>> FAR FROM SATISFIED: Fulshear is off to a nice 3-1 start heading into district play next week, but the Chargers aren't content. Fulshear had a strong start, too, last season at 4-0, but went 1-5 in district play to finish the season. "Last year, we got last in district, and we still feel that," Tyjae Williams said. "We take that personal. We're going to change people's minds this year."
Fulshear suffered its first loss of the season in heartbreaking fashion Saturday in a 20-14 loss to Manor.
ROSENBERG—Fulshear's football team delivered a wake-up call of sorts last week with its impressive 38-17 win over then-No. 3 state-ranked El Campo. On Saturday afternoon, the Chargers were on the receiving end of a reality check.
Fulshear fell to Manor, 20-14, at Traylor Stadium, failing to score on five trips to the red zone. That included a relentless Manor defensive stand with less than three minutes. With first down on the goal line, Fulshear went backwards and was ultimately thwarted on 4th-and-3 for its fifth turnover on downs of the game.
"There's no such thing as a good loss, but sometimes you need that reality check," Fulshear first-year coach Nick Codutti said. "I think a lot of our kids woke up today. Defensively, our kids played their tails off. It was unbelievable. Offensively, it took us an entire quarter to wake up."
Codutti, regarded as a smart offensive mind by his coaching peers, was aggressive in going for it on fourth down. He is confident in his ways, what he believes works, and his ability to use personnel appropriately.
Simply put, the good was on showcase against El Campo. The bad affected the Manor game. Punting or going for a field goal on fourth down may be the traditional value in football, but Codutti saw 35 potential points to be had and couldn't resist.
Whoa. @fulshear_fball stuffed on 4th-and-goal from the 3-yard line with 2:53 left. That might be game. Impressive d… https://t.co/Zcv34IWZ3q — Dennis Silva II (@Dennis Silva II)
His players agree with the philosophy.
"We've got to get the ball in the end zone when we're in the red zone," said junior quarterback Parker Williams, who had 94 yards and a touchdown on 16 carries and completed 11 of 18 passes for 115 yards. "That's the main thing. You can't win the game when you can't put points on the board. We need to be firing off the ball and punching it in. We run the ball. That's what we do."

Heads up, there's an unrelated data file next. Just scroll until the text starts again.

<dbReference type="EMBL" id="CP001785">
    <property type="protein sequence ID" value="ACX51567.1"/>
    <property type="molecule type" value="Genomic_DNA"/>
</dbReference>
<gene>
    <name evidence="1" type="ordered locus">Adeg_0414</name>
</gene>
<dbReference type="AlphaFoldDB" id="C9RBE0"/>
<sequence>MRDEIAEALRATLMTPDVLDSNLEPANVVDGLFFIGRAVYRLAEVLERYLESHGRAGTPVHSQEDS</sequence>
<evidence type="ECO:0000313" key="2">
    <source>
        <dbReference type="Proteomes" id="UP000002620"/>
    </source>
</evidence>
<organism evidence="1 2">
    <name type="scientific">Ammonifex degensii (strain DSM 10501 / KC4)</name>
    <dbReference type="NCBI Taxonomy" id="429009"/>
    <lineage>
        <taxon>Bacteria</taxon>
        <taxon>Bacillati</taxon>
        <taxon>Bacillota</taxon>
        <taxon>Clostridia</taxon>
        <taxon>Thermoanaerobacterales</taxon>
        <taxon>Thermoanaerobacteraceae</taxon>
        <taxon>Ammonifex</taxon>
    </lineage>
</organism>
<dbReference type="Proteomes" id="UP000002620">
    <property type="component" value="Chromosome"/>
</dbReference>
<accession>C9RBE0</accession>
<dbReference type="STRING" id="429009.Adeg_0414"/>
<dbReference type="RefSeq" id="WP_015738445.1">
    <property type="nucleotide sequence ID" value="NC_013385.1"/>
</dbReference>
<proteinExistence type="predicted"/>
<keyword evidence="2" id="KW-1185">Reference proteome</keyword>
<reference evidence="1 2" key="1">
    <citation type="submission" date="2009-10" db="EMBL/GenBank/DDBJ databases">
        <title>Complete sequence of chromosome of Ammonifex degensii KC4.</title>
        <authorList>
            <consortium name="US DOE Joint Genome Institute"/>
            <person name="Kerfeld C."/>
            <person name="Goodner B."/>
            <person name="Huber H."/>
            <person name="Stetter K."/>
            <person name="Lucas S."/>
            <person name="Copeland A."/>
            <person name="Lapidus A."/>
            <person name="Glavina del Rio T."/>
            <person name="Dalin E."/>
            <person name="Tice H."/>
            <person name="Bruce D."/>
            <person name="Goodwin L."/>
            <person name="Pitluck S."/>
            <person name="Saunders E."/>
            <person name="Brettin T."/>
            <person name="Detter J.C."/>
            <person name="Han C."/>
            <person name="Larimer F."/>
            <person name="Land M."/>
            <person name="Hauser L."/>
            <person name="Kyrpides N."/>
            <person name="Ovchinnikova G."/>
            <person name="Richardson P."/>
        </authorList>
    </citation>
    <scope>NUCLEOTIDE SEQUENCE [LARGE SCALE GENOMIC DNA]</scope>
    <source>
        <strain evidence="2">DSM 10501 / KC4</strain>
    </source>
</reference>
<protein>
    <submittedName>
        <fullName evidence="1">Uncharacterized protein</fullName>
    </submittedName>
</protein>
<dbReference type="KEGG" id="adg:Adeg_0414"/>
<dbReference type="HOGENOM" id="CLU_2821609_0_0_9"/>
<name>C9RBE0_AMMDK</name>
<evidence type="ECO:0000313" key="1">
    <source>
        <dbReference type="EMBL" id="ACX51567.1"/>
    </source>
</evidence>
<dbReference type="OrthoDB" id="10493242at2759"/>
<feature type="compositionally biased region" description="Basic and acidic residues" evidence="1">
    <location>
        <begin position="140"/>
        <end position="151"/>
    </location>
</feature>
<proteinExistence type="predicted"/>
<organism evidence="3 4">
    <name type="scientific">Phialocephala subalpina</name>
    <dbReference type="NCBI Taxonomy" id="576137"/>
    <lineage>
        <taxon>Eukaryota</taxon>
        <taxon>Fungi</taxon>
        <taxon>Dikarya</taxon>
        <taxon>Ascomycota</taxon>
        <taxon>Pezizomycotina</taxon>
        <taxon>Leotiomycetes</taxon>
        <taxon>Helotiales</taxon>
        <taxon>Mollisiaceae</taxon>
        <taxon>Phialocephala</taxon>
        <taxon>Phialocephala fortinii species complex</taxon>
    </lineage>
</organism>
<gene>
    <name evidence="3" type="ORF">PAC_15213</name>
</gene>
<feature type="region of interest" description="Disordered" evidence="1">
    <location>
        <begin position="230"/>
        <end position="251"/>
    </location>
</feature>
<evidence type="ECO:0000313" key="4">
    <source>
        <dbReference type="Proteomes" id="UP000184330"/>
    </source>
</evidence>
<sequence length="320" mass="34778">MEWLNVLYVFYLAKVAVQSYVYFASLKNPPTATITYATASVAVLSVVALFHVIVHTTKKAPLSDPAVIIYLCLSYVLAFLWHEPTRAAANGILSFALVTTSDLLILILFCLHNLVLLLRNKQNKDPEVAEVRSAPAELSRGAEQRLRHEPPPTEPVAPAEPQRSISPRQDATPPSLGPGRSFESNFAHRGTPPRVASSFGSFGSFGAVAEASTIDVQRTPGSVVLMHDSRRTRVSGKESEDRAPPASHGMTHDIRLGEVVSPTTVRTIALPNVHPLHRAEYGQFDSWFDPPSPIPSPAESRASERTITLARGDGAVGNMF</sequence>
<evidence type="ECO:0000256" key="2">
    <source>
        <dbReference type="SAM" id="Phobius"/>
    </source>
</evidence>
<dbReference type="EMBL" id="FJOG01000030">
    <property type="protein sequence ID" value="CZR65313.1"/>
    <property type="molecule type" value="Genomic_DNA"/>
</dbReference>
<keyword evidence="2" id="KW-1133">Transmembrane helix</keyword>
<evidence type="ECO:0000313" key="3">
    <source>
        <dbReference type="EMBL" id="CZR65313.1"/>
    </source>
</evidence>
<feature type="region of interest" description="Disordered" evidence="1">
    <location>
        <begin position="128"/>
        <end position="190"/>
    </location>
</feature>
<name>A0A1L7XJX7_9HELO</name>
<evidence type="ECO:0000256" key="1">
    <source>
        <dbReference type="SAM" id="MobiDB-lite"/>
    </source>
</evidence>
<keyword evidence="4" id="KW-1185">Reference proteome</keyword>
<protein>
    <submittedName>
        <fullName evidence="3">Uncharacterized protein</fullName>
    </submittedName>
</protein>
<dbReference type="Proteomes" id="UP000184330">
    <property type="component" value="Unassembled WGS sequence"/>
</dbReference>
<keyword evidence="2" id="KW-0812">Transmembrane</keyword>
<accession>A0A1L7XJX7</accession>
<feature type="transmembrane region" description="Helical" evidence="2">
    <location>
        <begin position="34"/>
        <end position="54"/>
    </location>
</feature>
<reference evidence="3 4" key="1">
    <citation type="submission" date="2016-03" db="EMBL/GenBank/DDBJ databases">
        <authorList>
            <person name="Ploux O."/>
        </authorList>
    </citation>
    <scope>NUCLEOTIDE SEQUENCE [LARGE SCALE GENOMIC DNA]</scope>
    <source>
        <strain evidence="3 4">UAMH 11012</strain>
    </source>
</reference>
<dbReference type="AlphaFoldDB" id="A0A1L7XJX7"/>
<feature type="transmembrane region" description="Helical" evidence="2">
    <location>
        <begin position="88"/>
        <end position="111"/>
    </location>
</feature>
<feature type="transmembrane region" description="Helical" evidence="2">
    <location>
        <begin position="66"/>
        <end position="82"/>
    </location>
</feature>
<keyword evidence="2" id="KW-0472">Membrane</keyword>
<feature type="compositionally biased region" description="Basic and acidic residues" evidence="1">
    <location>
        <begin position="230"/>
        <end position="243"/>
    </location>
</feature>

Added senior linebacker Luke Guzzetta of the aggressive offense: "It's different from last year, but we're super confident and we love it. Sometimes it works, sometimes it doesn't. It's a chance we're willing to take. We feel pretty confident in our defense that we've got their backs, and we want them to take those chances."
The outcome marred an admirable effort by the Fulshear defense, which had three takeaways and three sacks.
Junior linebacker Germany Williams and senior defensive back Luke McCurdy had fumble recoveries. Junior defensive back Maverick Schomberg had an interception.
Guzzetta, senior linebacker Grant Davis and senior defensive lineman Anthony Okeke had sacks.
.@fulshear_fball senior LB @luke_guzzetta talks about the Chargers’ strong defensive performance in a 20-14 loss to… https://t.co/USJexlyYZT — VYPE Houston (@VYPE Houston)
The kids are studs defensively, Codutti said. Through the first three games of the season, Fulshear has surrendered only 37 points.
"It's a brotherhood," Guzzetta said. "A lot of three-year starters that grew up playing together. I don't think many teams have what we have on defense. We're so close and we play for each other. There's no selfishness, and I think that's what separates us from other defenses."
After the game, Codutti relayed to his players the significance of using the loss as a wakeup call and turning a negative into a positive. The offensive line had a slow start and had big breakdowns at pivotal moments. Williams, playing just his third game at quarterback, has to get better trusting those around him, Codutti said.
"What it boils down to is, if you get the ball inside the 10-yard line, you've got to score," Codutti said. "You just have to have the want-to. We had missed blocks, fumbled snaps, penalties. Those are things that get you beat. We've got to clean that up."
Williams said the loss was indeed an awakening, with a semblance of good.
"I just hope we learn that we can play with anybody," Williams said. "We played with these guys down-for-down. We can play with anyone, but we just came up short when we needed it."
.@fulshear_fball junior QB @Park9rWilliams discusses the Chargers’ 20-14 loss to Manor. Williams rushed for 94 yard… https://t.co/2QpeS6dqYC — Dennis Silva II (@Dennis Silva II)